Designation of protected heritage

Who decides whether heritage is valuable enough to be protected? The Cultural Heritage Agency decides, on behalf of the Minister of Education, Culture and Science, whether a building is going to be included on the National monuments list. Currently, the Agency only accepts new monuments very infrequently and usually these are buildings from the period of reconstruction after the Second World War. The Agency is currently focusing on improving the national monuments database and not on increasing its size.

Provincial monuments are chosen by provincial governments via the provincial heritage by-law. Municipalities can designate a monument and enter it into the municipal monument list. Urban and village conservation areas are chosen by the Ministers of Education, Culture and Science and Infrastructure and Water Management in collaboration with the municipalities and provincial governments.

The Cultural Heritage Agency (RCE) assesses which archaeological sites have to be protected on the basis of studies. This is always done in consultation with the municipality and other stakeholders.

Protection of cultural heritage

The government also prescribes rules and takes measures to ensure the protection of valuable cultural heritage:

  • Protection of national monuments. A permit is often required before work can be carried out on a national monument in order to ensure that the character of the building is preserved. Local authorities may also take action against owners if they allow a (national) monument to fall into serious disrepair.
  • Protection of municipal and provincial monuments. The rights and obligations with regard to protecting municipal and provincial monuments are laid down in a provincial or municipal monuments by-law or in zoning plans
  • Protection of urban and village conservation areas. In the event of developments within an urban or village conservation area, account has to be taken of the cultural-historical value. Any protected area has a zoning plan, which is more detailed and stricter than a normal zoning plan. In addition, a permit is required for a number of building activities.
  • Protection of green heritage. An all-in-one permit for physical aspects is often required for changes to a green monument on the grounds of the Environmental Law (General Provisions) Act [Wet algemene bepalingen omgevingsrecht]. The local authority assesses which work this actually covers. In the event of any changes to green heritage the owner therefore applies to the local authority for an all-in-one permit for physical aspects. No permit is usually required for ordinary maintenance work on green heritage.
  • Protection of archaeological national monuments. For work which changes or disrupts an archaeological protected monument, a permit is required which the Cultural Heritage Agency can issue on behalf of the Minister of OCW. The Agency has drawn up a guideline for each individual national monument which indicates which soil interventions can be carried out without a monument permit. An all-in-one permit for physical aspects is almost always required in order to build on archaeological sites. This is regulated in the local authority's zoning plan. Local authorities also have an important role to play in protecting archaeological sites. They have to take account of possible archaeological sites in zoning plans and permits. If, for example, there are plans to build homes on an archaeological site, the party behind the plans has to carry out a preliminary archaeological study. The local authority then takes a decision on the basis of that study. The party behind the plans must, for example, preserve or excavate historical remains.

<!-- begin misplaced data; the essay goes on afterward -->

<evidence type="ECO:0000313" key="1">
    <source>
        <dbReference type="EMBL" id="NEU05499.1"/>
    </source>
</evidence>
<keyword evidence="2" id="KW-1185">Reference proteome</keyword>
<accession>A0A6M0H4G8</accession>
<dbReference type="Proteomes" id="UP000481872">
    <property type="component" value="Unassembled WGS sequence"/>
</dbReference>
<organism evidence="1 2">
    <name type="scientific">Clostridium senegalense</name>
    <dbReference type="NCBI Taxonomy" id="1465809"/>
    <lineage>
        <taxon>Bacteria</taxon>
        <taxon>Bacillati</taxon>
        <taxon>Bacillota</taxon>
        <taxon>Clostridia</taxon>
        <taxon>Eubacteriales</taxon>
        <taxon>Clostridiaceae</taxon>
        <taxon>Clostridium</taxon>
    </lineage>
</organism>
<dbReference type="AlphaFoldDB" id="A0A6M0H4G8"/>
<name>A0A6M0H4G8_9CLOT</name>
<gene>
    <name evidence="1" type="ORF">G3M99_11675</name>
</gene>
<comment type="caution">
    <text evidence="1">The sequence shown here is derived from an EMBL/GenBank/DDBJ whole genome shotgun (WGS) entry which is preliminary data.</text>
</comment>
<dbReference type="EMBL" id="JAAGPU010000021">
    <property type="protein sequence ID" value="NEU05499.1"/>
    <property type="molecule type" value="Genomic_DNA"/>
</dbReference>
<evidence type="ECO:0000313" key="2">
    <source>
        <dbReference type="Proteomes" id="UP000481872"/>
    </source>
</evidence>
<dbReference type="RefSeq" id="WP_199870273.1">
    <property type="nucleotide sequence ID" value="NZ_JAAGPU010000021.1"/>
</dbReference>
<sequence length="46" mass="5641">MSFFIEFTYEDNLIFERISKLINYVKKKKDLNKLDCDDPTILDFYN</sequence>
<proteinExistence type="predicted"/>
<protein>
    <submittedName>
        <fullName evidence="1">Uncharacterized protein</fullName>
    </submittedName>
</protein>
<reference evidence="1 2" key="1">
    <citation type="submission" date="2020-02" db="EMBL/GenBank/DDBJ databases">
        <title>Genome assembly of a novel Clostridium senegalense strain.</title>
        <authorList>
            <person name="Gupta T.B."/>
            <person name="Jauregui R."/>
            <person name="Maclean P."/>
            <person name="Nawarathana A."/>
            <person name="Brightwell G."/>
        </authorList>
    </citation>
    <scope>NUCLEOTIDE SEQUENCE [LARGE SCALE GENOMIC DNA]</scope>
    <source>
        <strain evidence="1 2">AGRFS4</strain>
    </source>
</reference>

• Protection of World Heritage Sites in the Netherlands. Every six years the Netherlands has to inform the World Heritage Committee about what it has done to ensure the proper implementation of the World Heritage Convention, the state of repair of Dutch World Heritage Sites, what has been done to preserve the special universal value and about any future alteration plans, restorations or spatial interventions on or around World Heritage Sites in the Netherlands. The World Heritage Committee then approves the proposed plans. If a country were to implement a rejected plan, the Committee can remove the monument from the World Heritage List.

If you own a monument yourself, you can read how you can best protect it on a number of different sites:

  • Safe Heritage. Safe Heritage makes you aware of the risks, incidents and crises. How can you, as a heritage manager, reduce the probability of an incident and which measures can you take to prevent further damage? The website offers information about risk management and preventive measures.
  • provides information to other owners of listed buildings regarding the financial possibilities, maintenance and legislation and regulations. Increasing owners' knowledge ensures that valuable buildings are preserved.
  • Protection against fire. Download the handbook entitled The essential structural points to check published by Brandveilig Bouwen Nederland. You may also learn a great deal from the lessons given during the symposium entitled Protecting monuments against fire during which it is emphasised that simply complying with the law is not enough and that heritage managers must take measures based on their own fire safety vision.